Hydrox-Oreo Rivalry Heats Up with FTC Complaint
When it comes to well-known brand rivalries, Oreo versus Hydrox is up there with Coke v. Pepsi and McDonald’s v. Burger King. Except, sadly, the century-long sandwich cookie battle is often mentioned when citing a feud with a clear winner: Oreo is the best-selling cookie brand in the world; Hydrox had to reboot its business as recently as 2015. But despite some of its modern struggles, Hydrox is not giving up. In fact, the rejuvenated brand has recently gone on the offensive, calling out Oreo in a 400-word Facebook post.
“We @hydroxcookie have been very frustrated with the hiding of our cookies at major retailers by the folks @oreo, so we finally filed an official complaint with the Federal Trade Commission last week,” the statement begins. Specifically, Hydrox alleges that Oreo distributors have been actively making Hydrox cookies harder for customers to find with tactics such as hiding them behind other products or moving them entirely. The post even includes photos as evidence.
Hydrox claims that the reason this can happen is that Mondelez, maker of Oreos, distributes their products themselves while the smaller Hydrox relies on supermarket employees. “We had no idea a competitor hiding our cookies was going to be a problem until a buyer for one of the largest store chains in the US sat us down and said, ‘We're going to bring Hydrox into our stores, but you're going to have a major issue to deal with,’” Hydrox anecdotally recounts. “’Mondelez is going to hide your cookies all over our stores to make sure you don't get any sales, in hopes of being discontinued…. You're going to have to hire people to go into each of our stores and make sure Hydrox is not being hidden.’ At that point, our jaw dropped.”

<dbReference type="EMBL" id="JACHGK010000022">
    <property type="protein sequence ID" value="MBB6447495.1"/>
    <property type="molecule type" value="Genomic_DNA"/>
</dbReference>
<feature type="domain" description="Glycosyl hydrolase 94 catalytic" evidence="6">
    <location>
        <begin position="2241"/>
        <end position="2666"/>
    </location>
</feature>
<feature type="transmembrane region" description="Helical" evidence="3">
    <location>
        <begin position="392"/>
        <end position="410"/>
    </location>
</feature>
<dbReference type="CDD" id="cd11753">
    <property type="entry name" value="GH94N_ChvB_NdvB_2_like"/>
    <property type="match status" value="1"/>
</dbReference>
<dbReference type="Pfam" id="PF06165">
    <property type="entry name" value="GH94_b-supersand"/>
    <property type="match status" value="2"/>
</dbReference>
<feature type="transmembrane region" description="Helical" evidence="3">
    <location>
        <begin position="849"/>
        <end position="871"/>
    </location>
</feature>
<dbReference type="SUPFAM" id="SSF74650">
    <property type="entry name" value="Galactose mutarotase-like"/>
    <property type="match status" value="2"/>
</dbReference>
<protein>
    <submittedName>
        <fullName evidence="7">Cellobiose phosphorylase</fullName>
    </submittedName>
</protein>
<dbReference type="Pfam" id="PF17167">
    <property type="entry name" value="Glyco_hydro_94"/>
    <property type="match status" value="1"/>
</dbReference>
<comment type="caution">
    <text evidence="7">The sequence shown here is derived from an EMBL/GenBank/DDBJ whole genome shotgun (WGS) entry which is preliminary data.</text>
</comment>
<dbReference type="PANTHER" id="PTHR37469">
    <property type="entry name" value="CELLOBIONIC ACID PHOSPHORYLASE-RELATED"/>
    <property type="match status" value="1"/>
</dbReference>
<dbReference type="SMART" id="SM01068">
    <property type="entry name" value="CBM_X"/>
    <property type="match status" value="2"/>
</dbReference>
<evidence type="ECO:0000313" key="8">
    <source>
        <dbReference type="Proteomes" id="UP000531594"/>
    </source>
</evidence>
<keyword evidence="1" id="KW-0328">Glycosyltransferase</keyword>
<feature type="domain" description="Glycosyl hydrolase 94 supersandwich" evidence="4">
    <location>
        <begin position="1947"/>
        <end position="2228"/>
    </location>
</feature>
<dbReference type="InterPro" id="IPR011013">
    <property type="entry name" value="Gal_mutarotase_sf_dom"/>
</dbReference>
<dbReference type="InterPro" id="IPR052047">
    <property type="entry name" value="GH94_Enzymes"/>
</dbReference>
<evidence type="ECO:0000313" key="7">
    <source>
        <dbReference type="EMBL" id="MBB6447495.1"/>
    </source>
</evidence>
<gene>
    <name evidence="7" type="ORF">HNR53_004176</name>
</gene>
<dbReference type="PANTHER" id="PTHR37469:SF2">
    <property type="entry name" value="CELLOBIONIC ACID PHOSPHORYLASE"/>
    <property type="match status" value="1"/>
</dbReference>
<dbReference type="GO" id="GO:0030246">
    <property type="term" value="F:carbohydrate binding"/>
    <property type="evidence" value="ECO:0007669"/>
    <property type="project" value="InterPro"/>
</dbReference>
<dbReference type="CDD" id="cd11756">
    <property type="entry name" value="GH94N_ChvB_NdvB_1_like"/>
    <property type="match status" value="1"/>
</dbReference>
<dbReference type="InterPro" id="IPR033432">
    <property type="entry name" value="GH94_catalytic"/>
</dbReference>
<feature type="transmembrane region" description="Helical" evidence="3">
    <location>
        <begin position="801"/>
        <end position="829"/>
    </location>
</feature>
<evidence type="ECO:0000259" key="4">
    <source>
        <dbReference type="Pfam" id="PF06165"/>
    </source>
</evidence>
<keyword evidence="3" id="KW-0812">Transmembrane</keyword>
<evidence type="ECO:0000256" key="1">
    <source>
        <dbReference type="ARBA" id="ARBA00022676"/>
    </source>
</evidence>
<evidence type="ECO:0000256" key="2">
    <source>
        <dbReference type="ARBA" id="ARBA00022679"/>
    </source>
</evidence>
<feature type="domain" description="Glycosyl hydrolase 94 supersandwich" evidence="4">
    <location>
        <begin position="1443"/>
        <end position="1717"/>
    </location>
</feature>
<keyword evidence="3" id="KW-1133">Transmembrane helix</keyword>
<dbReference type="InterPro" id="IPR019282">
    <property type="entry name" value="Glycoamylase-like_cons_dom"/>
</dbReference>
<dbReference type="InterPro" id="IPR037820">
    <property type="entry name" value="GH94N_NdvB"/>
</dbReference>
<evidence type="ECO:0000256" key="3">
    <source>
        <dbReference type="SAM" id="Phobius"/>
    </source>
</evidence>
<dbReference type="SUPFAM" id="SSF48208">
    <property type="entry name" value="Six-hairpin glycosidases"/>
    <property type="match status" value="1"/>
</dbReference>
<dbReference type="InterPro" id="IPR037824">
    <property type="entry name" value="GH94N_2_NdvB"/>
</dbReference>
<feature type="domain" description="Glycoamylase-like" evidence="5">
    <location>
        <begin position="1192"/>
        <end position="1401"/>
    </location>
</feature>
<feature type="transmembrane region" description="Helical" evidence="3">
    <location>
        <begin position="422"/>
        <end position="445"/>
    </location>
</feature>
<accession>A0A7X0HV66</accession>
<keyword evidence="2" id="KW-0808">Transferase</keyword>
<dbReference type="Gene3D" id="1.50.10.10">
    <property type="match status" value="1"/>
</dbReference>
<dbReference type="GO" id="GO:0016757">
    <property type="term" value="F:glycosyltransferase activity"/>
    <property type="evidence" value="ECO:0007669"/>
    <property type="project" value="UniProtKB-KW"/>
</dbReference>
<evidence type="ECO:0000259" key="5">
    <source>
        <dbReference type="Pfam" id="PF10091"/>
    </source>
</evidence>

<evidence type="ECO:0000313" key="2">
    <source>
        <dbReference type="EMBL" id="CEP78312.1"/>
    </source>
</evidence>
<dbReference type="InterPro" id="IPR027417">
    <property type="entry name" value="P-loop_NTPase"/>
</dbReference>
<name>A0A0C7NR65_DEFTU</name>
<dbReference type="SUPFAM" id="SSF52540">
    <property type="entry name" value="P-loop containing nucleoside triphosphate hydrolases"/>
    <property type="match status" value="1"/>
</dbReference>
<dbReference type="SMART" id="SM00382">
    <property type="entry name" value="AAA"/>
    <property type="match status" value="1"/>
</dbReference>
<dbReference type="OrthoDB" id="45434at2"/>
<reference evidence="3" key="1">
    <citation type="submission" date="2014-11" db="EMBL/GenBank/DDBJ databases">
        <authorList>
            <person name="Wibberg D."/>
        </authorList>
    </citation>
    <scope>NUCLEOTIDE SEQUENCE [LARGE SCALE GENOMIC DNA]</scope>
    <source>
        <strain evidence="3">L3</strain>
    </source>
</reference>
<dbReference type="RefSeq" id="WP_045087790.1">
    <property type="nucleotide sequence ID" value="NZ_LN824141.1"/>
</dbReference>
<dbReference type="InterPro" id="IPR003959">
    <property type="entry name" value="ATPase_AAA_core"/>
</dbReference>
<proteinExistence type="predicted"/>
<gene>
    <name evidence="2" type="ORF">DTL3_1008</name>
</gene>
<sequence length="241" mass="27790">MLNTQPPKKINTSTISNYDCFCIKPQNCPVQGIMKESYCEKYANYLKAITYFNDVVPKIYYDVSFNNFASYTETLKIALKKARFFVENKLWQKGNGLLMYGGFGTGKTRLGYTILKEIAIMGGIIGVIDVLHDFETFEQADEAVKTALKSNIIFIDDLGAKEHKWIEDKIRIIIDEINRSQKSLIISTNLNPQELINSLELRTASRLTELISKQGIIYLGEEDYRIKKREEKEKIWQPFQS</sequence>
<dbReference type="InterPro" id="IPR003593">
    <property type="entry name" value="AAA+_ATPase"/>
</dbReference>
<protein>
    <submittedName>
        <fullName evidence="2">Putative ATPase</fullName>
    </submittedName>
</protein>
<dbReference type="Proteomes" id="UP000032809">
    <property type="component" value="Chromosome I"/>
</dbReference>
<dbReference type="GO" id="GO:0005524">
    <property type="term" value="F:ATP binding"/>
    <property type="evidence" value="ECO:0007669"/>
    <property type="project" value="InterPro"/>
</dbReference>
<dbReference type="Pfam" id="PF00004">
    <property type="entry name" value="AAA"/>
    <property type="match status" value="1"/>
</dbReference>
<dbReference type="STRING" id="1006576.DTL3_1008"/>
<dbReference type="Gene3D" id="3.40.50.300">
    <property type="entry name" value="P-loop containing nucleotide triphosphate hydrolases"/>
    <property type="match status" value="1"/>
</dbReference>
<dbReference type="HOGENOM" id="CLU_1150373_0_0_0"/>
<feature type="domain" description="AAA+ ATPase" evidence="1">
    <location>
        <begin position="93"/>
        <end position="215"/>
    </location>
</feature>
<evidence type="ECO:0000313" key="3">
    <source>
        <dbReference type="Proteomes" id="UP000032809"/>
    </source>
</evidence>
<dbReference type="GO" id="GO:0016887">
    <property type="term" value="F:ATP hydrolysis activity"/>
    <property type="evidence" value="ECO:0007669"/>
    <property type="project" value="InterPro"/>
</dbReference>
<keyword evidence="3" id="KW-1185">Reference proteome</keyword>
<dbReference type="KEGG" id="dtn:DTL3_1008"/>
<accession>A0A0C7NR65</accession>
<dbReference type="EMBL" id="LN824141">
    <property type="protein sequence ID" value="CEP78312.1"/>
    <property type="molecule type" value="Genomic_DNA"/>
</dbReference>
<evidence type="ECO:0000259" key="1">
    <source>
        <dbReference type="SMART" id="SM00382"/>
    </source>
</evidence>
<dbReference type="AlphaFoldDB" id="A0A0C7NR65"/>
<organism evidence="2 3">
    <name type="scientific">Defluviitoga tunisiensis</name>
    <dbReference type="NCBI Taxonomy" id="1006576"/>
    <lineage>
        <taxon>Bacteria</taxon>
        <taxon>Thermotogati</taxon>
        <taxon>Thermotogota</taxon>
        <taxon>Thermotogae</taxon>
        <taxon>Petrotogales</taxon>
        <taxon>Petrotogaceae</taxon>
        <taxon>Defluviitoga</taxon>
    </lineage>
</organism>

For its part, an Oreo spokesperson recently told the site Thrillist that the brand has received no official notification about the complaint but is sure that it “has no merit” all the same. “The Oreo brand is an iconic one, with a proud and rich history of delivering great tasting products and exciting innovations to our consumers for more than a century,” they continued. “This focus, and our commitment to operating with integrity, has made Oreo America’s favorite cookie.”
Meanwhile, though the evidence is again just anecdotal, a number of commenters on Hydrox’s Facebook post claim they’ve seen or heard of this kind of behavior. “I can personally attest that Mondelez DOES in fact do this,” writes one woman who says she was a Retail Reset Merchandiser for SAS Retail Services. Another regular customer who is upset he can no longer find Hydrox at his local grocery store suggests, “An employee told me the Oreo folks threatened to cut back on their deliveries if Hydrox wasn’t dropped.”
Regardless of which side of this argument is telling the truth, one thing in this situation is for certain: The Oreo versus Hydrox rivalry is certainly alive and well 100-plus years later.